PORT CHARLOTTE — Blake Snell is in a good place.
Back among his Rays teammates. Back working at the job he loves. And back to proving to the remaining doubters that he’s among the best at what he does.
If you thought winning the American League Cy Young award after a spectacular and historic 21-5, 1.89 season might dull Snell’s motivation, he has a fastball up and in for you.
"Every year I’m more motivated, I feel,'' he said Wednesday, on the opening day of spring workouts. "I feel I get more and more excited, too. I feel like I gained a lot of ground last year to be excited about, but also still knowing I have a lot of work to do to get to where I want to be at the end of the day. … “I feel like there is a lot of room still to get better.''
What, you might ask, could Snell have to improve on?
He has a list.
“Being able to go deeper into games is something that I want to focus on,’’ he said. “Consistency in the strike zone, it needs to be better. … I think those two go hand in hand. And it will help me be a lot better.''
That all sounds good, especially for a 26-year-old coming off his first full season in the big leagues. But there’s been lots of players who take a star turn and then slack off or get big-headed.
“You never truly know until you see it happen,’’ said third baseman Matt Duffy, one of a few veterans among the Rays. “But he’s saying all the right things.’’
Manager Kevin Cash is betting, as you’d expect, on Snell being just as driven.
“Knowing Blake Snell the last couple years, he’s been pretty consistent the way he’s carried himself in the clubhouse,’’ Cash said. “I thought he really handled some difficult situations really well last year. Maturely. The All-Star Game, with all the talk (about not initially being named to the team), he could have come out and done some things that probably weren’t in his best interest. He chose to kind of let other people do his talking. The maturity he has shown throughout the course of the year was pretty remarkable.’’
But also, Cash said, “he’s a big kid. He likes to go out and pitch and dominate every fifth day for us. And I don’t think that’s going to change.’’
Snell said as much, that the doubleheader challenge of pitching again at an elite level and helping the Rays get to the playoffs is plenty to keep him engaged.
But pitching coach Kyle Snyder, closer to Snell than anyone with a different last name, said some additional motivation is mounting.
Evidence entry No. 1? MLB Network’s recent Top 10 Starting Pitchers Right Now! rankings, which somehow had Snell 10th, behind several legit aces but also the Yankees’ Luis Severino and Cleveland’s Carlos Carrasco.
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“If anything, he feels disrespected by some of these recent lists,’’ Snyder said. “He’s like, “Dude, I’m over this. I was the Cy Young award winner in the friggin’ American League and now people are telling me I’m not a top 10 pitcher?’ Blake has always been that way. He loves it.’’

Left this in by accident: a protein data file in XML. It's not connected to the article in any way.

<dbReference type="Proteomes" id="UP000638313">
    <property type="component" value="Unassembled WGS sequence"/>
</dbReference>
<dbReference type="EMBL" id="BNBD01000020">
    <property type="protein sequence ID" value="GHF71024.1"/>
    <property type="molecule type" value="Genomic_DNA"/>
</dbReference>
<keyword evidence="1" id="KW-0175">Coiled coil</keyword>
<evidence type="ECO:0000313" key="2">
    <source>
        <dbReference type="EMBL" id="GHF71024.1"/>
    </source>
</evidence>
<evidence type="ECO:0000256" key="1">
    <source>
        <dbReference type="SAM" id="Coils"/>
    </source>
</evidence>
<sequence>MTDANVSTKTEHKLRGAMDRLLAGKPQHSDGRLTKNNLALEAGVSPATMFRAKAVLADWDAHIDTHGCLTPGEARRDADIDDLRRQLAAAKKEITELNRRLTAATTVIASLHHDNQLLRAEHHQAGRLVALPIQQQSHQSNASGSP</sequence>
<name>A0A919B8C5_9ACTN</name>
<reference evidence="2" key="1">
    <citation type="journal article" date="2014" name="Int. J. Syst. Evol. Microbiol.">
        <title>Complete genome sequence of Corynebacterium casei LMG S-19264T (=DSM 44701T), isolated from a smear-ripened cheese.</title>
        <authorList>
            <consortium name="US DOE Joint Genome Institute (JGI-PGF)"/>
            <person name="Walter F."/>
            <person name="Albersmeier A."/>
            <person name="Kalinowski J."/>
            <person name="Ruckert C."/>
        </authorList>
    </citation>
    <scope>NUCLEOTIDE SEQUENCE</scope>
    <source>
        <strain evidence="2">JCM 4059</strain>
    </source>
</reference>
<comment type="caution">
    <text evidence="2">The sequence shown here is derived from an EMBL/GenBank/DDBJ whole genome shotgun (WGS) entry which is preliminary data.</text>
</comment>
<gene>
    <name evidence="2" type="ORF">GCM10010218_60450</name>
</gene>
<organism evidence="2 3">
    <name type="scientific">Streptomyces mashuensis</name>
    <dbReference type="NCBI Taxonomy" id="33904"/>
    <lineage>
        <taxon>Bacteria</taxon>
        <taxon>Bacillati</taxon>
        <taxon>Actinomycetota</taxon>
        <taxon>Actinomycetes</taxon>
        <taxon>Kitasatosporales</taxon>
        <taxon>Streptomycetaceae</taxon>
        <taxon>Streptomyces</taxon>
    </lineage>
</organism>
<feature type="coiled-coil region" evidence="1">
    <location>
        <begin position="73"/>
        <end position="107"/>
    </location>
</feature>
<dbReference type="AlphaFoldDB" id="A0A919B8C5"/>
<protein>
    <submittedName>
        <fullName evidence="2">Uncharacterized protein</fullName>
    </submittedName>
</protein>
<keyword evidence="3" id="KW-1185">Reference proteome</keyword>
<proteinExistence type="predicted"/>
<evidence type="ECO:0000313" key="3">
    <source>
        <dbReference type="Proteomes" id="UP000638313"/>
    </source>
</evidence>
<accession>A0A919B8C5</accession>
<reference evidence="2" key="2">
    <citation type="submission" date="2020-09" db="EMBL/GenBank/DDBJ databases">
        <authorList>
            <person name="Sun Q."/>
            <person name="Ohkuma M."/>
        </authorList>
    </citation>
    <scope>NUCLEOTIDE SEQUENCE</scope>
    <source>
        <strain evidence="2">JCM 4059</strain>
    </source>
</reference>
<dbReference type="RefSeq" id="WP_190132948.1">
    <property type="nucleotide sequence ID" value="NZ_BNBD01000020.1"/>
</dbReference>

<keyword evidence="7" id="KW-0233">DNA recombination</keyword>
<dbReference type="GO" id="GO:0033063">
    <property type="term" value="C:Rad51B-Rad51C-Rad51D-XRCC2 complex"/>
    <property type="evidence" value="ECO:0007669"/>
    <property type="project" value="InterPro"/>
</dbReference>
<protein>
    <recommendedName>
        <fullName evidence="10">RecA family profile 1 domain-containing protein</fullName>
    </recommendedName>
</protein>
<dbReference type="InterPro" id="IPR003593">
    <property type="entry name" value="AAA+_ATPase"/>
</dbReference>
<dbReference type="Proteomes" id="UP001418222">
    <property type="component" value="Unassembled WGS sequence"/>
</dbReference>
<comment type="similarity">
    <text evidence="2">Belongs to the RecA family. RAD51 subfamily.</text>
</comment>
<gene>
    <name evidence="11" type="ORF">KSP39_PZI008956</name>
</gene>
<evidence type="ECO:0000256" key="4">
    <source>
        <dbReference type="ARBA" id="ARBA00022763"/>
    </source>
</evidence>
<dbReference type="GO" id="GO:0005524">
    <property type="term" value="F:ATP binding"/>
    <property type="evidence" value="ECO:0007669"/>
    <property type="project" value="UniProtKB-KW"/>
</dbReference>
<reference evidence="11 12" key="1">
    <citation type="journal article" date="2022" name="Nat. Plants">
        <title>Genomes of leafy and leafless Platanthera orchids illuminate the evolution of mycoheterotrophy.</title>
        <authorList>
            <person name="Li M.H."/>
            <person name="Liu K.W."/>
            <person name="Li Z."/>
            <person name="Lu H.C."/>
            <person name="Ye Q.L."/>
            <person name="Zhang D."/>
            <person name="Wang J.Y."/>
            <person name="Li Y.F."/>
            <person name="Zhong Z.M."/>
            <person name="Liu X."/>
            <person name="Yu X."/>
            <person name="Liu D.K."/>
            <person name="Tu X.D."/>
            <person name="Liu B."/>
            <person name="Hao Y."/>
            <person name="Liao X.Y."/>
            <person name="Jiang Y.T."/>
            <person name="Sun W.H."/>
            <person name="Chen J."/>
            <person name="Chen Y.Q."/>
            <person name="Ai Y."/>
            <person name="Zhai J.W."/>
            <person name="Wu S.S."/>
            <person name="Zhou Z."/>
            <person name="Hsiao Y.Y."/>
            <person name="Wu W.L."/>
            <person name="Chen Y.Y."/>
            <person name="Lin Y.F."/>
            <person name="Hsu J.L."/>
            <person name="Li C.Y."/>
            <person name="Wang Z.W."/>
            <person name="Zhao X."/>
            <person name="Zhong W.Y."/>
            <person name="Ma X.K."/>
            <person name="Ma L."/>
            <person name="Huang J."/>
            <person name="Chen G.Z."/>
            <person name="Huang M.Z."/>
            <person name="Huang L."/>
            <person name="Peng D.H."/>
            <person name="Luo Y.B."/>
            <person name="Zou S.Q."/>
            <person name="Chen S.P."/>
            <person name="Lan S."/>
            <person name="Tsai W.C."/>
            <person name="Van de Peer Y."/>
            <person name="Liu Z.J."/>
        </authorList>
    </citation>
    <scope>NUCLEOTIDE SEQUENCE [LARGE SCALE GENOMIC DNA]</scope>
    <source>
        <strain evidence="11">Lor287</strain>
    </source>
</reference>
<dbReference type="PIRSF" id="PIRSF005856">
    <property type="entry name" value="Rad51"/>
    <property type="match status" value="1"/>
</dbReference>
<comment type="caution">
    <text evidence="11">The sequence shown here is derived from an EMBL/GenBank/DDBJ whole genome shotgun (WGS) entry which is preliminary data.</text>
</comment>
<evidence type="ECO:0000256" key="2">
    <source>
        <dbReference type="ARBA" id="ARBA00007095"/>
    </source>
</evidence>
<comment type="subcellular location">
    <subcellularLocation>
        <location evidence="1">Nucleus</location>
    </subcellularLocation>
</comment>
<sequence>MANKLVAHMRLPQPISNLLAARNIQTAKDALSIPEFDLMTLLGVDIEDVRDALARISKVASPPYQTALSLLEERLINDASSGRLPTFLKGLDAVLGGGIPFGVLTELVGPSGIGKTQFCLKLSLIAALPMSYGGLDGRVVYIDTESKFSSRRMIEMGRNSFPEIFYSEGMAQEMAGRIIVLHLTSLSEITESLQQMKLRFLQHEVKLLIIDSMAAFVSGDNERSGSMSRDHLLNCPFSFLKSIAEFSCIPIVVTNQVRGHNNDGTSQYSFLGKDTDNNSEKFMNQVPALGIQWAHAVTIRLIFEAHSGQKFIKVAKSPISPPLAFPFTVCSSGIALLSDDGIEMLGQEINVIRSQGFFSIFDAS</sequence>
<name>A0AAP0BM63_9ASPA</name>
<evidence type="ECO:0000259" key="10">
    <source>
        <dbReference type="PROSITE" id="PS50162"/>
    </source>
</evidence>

Snell offered a somewhat more diplomatic take in front of the cameras on Wednesday, saying he sees things like that list, pays attention “for maybe a second,’’ and moves on.
“It doesn’t bother me,’’ he said. “You can rank me whatever you want to rank me, I don’t care. You can rank me one, you can rank me 100. I’m gonna come out and show you. I’ve got work to do. I’ve got to learn. I’ve got to get better. It does help. It helps. At the same time, I’ve only had one good year. I look at it that way. I’ve got to stay consistent at being good. And that’s hard to do at this level. So I’ve got to keep finding ways to get better and better. You’ve got to earn that respect, so I get it. I’m not mad about it.’’
Snell is still a goofy kid at times, tweeting incessantly about playing video games, joking about how he missed the rehearsal for teammate Jake Faria’s November wedding, insisting that in an off-season that included winning the Cy and Warren Spahn (best lefty) awards plus trips from his Seattle-area home to Dallas, Las Vegas and the Rose Bowl game (he’s a huge Washington fan), his favorite activity was playing with his dog, a chocolate lab named Junior after you-know-who.
But there is a serious side in there, too.
Snell said there has been “nothing” in the way of talks with the Rays about a multi-year contract recently (after some discussions in previous years) and he didn’t see much point at this time given the payoff (potentially $6-million-$7 million) that awaits him after this season when he graduates from three-plus years of making just over the major-league minimum ($555,000 this year.)
“Arbitration is next year, why would I be interested?’’ Snell said. “The Rays would have to do something crazy, and you know as well as I do … ‘’
He also shared some frustration about the collapse of talks to get the Rays a new stadium in Ybor City, though he expressed some hope. “You feel like the fans feel, you’re upset,'' he said. "You want the new stadium. Ybor City is a perfect spot; a lot of people that can show up and support. That’s something that all of us want. Everyone wants a new stadium. … So to not see it happen, yeah, it’s frustrating. But we understand, too, they’ve got a lot of business to take care of to make that happen. They’ll find a way to make it happen. You’ve just got to be patient.’’
Snell needed more than patience to handle the struggles during his way to the top of the mound, including two demotions to the minors during a rough 2017. He scoffs at the suggestion of any supposed pressure in repeating success or dealing with the spoils.
“I don’t feel any pressure,’’ he said. “I keep focusing on (that) I’ve just got to get better. And I think that allows me to kind of nick all the outside stuff. … Just focusing on getting better allows me to stay calm and relaxed.’’
And in a very good place.
Contact Marc Topkin at firstname.lastname@example.org. Follow @TBTimes_Rays.